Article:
There are various crazy conspiracy theories that the virus has somehow escaped from a Chinese lab by accident or design. However, it is taxonomically unrealistic and scientists who study its genetic code have linked it to bats. It probably jumped at another animal and sent it to humans.
The number of diseases spreading from animals to humans is increasing and teams of virus hunters are tracking them.
Should I Cancel My Travel Plans? After COVID-19 disease?
On March 17, the Foreign Office advised British citizens to stay away from unnecessary overseas travel for at least 30 days – and no one knows if this will be extended beyond that period.
However, many countries have instituted travel bans, preventing Britons and foreign nationals from entering. While Donald Trump has announced a ban on US visitors from Europe and the UK, many other countries will not allow access to British citizens.
The Telegraph Travel Team has in-depth advice on affected countries and your rights if you cancel your trip.
How serious is COVID-19 disease?
According to data from the first forty four thousand cases released by Chinese authorities, 80% of cases are mild.
In about 14 %of cases, the virus causes serious illness such as pneumonia and shortness of breath. It is critical in five percent of patients, leading to respiratory failure, septic shock, and multiple organ failure.
According to the WHO, the death rate in Wuhan is two to four percent, compared to 0.7 percent in China.
Mortality rates vary greatly across the globe, and there are multiple reasons: Experts believe that the death toll may be related to the age of the affected person and the state of the health care service in a country.
Can COVID-19 be prevented or treated?
No vaccine is currently available for coronavirus disease 2019 (COVID-19). Antiviral drugs are not recommended for the treatment of COVID-19. Treatment is to relieve symptoms.
What can I do to avoid getting sick?
WHO and CDC recommend the following precautions to prevent COVID-19:
- Stay away from big events and mass gatherings.
- Avoid close contact (about 6 feet) with someone who is sick or has symptoms.
- If COVID-19 spreads in your community, keep distance between yourself and others, especially if you have a serious illness.
- Wash your hands with soap and water for at least 20 seconds, or use an alcohol-based hand sanitizer containing at least 60% alcohol.
- Cover your nose and mouth with your elbow or tissue when you sneeze or cough and throw away the used tissue.
- Hands Avoid touching your eyes, nose and mouth if your hands are not clean.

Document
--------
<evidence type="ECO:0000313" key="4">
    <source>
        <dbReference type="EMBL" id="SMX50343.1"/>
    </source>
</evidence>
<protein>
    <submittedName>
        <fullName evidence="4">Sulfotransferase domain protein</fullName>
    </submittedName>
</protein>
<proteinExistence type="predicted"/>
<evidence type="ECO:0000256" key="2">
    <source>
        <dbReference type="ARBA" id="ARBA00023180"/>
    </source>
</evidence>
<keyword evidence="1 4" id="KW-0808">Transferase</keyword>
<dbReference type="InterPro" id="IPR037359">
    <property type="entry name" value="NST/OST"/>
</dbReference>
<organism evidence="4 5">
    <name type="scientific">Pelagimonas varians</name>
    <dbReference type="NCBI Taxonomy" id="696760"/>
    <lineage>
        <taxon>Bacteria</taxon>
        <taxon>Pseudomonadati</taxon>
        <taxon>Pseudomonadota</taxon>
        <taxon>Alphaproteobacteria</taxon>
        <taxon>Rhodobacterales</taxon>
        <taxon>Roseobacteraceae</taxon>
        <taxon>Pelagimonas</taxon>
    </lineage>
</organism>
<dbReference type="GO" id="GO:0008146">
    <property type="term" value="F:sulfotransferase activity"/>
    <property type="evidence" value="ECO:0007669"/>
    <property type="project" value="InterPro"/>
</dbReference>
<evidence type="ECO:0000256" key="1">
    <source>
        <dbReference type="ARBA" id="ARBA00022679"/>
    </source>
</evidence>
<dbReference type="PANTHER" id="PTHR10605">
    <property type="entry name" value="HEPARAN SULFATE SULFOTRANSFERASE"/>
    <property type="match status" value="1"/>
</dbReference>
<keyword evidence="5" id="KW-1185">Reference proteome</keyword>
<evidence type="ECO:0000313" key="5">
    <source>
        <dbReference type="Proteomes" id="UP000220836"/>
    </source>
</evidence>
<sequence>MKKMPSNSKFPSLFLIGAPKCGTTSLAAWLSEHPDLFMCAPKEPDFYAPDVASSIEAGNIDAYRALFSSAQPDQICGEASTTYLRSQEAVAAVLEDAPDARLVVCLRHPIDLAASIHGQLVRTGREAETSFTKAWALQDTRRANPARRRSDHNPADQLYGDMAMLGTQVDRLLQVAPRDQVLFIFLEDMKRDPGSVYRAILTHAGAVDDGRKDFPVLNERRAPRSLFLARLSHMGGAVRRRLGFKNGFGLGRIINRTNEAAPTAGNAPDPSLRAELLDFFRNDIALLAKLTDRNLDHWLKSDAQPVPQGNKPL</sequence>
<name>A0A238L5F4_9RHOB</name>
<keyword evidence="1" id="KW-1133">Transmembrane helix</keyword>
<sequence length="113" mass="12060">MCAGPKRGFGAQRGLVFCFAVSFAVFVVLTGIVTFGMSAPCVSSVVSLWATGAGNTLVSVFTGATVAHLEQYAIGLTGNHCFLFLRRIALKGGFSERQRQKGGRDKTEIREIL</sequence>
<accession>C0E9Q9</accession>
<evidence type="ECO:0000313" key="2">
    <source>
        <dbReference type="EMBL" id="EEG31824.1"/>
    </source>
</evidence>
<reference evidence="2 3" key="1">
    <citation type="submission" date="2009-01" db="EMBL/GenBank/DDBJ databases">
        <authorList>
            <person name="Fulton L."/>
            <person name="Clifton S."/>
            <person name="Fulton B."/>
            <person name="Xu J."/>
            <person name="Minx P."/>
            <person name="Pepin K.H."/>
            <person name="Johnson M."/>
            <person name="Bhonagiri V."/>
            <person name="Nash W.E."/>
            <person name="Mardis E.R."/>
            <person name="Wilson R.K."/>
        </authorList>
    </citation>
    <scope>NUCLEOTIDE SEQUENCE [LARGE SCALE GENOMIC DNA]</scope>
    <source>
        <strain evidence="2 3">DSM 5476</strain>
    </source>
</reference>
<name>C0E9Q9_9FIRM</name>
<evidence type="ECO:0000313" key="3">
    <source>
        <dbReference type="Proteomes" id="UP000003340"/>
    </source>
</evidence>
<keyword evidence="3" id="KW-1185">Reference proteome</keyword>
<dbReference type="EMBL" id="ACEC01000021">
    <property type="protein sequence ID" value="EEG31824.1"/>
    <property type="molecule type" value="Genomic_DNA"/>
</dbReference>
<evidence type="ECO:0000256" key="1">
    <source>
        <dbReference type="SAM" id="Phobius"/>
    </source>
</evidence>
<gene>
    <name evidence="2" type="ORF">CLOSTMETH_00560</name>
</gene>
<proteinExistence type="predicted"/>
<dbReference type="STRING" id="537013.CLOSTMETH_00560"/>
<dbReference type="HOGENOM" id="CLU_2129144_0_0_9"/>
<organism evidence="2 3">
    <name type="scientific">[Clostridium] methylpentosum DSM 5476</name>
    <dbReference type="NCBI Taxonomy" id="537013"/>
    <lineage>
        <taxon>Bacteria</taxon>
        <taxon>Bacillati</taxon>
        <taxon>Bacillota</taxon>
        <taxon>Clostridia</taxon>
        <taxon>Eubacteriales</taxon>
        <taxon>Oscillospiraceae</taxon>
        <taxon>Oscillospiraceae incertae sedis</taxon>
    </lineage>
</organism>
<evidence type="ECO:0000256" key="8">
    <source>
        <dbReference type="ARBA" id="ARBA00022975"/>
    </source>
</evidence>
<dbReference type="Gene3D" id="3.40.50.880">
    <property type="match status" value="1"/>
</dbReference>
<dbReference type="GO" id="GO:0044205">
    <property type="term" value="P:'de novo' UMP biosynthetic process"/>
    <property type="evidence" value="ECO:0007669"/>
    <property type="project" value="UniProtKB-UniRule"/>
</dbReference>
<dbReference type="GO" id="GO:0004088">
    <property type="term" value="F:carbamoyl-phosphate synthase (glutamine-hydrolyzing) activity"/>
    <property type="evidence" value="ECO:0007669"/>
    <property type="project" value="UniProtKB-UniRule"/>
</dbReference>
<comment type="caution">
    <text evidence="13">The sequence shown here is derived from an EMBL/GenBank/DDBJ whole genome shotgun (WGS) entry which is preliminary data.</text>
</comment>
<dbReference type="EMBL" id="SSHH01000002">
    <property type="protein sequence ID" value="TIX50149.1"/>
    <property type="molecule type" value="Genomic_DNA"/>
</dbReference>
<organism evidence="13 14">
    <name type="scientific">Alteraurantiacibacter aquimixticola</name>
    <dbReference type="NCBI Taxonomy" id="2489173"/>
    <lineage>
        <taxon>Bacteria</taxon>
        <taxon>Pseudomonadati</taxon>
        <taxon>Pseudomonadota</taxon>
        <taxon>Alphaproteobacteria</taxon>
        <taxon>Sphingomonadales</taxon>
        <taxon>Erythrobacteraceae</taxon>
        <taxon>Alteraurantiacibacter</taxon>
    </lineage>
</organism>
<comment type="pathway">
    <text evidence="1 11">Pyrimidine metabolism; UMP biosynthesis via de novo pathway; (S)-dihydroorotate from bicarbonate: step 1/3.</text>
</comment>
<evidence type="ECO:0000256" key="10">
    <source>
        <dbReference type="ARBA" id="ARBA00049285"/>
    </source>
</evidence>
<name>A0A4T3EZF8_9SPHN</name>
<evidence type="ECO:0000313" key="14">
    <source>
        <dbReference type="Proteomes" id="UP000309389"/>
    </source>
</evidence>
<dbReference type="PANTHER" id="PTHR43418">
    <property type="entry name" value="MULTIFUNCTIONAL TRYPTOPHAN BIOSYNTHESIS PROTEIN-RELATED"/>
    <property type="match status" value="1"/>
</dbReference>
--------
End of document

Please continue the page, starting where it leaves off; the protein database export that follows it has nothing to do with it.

- Often clean and disinfect surfaces you touch every day.
- Also avoid eating raw or uncooked food.
- If you are visiting live markets in areas with recent coronavirus cases, avoid contact with live animals and the surfaces they touch.
If you have a chronic medical condition and are at high risk for serious illness, consult your doctor about other ways to protect yourself.
What can I do if I’m sick with COVID-19?
Follow common precautions to prevent respiratory illnesses and COVID-19, such as washing your hands frequently, covering your cough, cleaning common surfaces, and avoiding sharing personal items with others.
If you have symptoms or you are exposed to a virus that causes COVID-19:
- If you have COVID-19 symptoms and you are infected, contact your doctor immediately.
- Tell your doctor whether you have recently traveled or lived in an area with a community expansion of COVID-19.
- Tell your doctor if you have a close relationship with someone suffering from COVID-19.
- Appointment Before you go to your appointment, call your doctor or clinic so they can make sure they are not infected or exposed to others.
- If you have symptoms, you have been exposed to a virus that causes COVID-19 or you have been diagnosed with COVID-19:
- Stay home from work, school and public places if you are ill, unless you are going to receive medical care.
- Avoid taking public transportation if you are ill.
- Possible Whenever possible, be alone in a separate room from family and pets. If you are sick,.
- Avoid sharing recipes, glasses, bedding and other household items, wear a mask around other people if you are sick.
- Possible If possible use a separate bathroom from the family.
- Stay at home for a while and follow your doctor’s recommendations.
- If you are very sick you will need to be treated in hospital.